- The Section 172 statement must be available online. Quoted companies are already required to post their annual report online, but unquoted companies which currently do not publish their annual report will have make provision for making their Section 172 statement accessible on the web.
- The Section 172 statement should include an “appropriate” level of detail sufficient to show which stakeholders featured in the board’s decision making, and how the interests of those stakeholders were treated during board deliberations. (This is the demonstrating “regard” part).
- Companies with more than 250 UK employees will be required to include a statement as part of their directors’ report summarising how the directors have engaged with employees, how they have had regard to employee interests and the effect of that regard, including on the principal decisions taken by the company in the financial year.
Corporate governance issues relating to Section 172
During the passage of the Companies Act 2006, Section 172 was one of its most intensely debated elements, and remains the focus of discussion in corporate governance and legal circles.
Previous legislation and common law already demanded that company directors be ‘fit and proper’ persons and conduct their business activities fairly. A superficial reading would suggest that Section 172 just adds more detail – but there are two key issues:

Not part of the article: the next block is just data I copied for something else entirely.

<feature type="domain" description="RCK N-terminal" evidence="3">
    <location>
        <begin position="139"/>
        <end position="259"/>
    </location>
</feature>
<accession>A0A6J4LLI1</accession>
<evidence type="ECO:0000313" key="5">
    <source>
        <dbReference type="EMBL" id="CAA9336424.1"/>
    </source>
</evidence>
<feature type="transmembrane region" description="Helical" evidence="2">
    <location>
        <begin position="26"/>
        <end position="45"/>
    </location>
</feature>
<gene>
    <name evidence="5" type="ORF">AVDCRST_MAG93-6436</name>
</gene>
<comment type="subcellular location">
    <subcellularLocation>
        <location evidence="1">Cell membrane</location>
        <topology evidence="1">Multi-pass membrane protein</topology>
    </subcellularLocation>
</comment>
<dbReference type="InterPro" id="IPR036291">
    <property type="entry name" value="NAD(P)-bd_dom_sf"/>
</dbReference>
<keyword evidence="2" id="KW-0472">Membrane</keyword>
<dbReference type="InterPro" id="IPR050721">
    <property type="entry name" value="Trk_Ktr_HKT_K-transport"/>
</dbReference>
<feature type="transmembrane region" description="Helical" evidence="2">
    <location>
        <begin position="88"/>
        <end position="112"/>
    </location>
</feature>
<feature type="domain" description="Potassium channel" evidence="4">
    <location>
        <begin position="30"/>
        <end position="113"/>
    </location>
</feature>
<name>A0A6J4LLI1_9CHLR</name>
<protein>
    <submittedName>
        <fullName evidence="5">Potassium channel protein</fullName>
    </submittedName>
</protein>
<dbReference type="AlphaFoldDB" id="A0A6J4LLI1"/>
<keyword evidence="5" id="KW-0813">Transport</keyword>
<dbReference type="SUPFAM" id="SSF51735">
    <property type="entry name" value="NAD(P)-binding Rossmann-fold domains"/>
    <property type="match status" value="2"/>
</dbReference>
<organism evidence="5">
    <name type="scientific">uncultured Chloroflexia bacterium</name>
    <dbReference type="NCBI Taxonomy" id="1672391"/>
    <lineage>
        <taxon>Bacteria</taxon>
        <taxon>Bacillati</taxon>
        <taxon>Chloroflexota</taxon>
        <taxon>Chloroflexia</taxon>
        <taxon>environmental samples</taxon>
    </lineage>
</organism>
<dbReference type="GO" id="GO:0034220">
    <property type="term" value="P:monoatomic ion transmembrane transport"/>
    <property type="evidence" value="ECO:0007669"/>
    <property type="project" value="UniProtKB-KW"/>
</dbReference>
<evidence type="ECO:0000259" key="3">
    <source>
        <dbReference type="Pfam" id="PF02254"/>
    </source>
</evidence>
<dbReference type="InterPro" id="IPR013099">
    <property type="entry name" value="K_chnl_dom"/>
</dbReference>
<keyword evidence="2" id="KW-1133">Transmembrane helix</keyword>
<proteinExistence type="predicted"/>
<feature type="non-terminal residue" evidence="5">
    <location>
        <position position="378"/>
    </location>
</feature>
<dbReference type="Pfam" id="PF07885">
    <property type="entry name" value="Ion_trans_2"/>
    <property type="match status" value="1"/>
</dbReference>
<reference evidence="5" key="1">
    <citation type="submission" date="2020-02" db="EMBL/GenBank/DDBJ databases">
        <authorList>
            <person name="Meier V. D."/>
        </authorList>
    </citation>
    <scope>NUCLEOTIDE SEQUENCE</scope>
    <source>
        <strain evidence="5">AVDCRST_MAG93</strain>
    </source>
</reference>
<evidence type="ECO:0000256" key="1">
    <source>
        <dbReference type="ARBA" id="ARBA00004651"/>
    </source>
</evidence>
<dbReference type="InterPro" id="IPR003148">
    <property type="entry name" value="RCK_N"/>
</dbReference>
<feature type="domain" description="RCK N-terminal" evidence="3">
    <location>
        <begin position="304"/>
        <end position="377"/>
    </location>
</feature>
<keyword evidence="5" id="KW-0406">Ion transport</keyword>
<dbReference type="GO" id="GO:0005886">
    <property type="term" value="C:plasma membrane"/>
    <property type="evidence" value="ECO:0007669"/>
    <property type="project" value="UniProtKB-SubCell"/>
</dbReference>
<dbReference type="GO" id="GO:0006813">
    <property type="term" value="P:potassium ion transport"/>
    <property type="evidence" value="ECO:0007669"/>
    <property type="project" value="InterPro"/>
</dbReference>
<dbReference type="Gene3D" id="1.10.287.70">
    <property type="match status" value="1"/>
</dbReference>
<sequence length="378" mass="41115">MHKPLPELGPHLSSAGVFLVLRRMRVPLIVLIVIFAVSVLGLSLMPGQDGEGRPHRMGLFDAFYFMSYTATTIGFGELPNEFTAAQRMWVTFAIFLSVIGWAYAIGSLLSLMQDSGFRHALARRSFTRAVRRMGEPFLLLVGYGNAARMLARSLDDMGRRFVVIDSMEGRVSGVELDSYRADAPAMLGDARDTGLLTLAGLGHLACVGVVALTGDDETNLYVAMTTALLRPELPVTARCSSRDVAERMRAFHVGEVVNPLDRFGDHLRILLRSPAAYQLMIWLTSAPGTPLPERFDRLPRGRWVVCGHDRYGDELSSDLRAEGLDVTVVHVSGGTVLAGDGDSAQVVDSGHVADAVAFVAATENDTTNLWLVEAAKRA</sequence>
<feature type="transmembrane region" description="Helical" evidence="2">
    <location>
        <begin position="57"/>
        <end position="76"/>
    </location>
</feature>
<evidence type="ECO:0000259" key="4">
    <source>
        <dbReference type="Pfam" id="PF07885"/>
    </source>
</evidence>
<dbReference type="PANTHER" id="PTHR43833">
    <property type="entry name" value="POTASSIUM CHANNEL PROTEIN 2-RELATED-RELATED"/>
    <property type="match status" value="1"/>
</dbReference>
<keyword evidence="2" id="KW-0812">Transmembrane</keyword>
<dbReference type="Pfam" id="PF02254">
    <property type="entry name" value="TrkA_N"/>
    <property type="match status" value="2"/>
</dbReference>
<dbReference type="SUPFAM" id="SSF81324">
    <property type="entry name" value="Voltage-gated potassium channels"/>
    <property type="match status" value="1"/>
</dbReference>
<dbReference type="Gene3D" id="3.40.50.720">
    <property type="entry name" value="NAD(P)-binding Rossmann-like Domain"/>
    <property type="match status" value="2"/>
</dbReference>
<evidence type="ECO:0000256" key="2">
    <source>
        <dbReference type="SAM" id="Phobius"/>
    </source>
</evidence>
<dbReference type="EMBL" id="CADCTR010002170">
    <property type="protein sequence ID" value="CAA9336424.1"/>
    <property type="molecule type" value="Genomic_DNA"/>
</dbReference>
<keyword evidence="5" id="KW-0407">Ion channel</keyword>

Having ‘regard’ for stakeholders
Section 172 defines company success as promoting the interests of shareholders while taking account of a diverse group of stakeholders. From this arises the challenge for a company director to demonstrate regard for stakeholder interests which may conflict with what might be best for shareholders. A simple illustration – A company board concludes that it is in the long term interest of the business to close a production site with 1,000 redundancies. Certainly such a decision may make sense for shareholders, but the 1,000 employees affected will not feel their interests have been served.
The Companies Act 2006 did not change the fact that company directors are (provided they commit no outright criminal act) solely accountable to the company and its members or shareholders. Provided a board can demonstrate that the concerns of various stakeholders are considered as part of a board decision, a class of stakeholders adversely affected by a decision has little recourse against the directors if it cannot secure the support of company members/shareholders.
IoD Professional Development and corporate governance
The IoD is committed to the principle that company directors trained in proper corporate governance make better decisions which build long-term value for their companies and stakeholders.
Section 172 features in the IoD Professional Development course The Role of the Director and the Board, which is open to both IoD members and non-members.
The legal obligations of UK companies can be discussed with the IoD Directors Advisory Service.
Specific questions on UK company law can be answered by the IoD Directors Law Express helpline.
The Business Information Service, Directors Advisory Service and Directors Law Express are all IoD membership benefits and are exclusively for IoD members.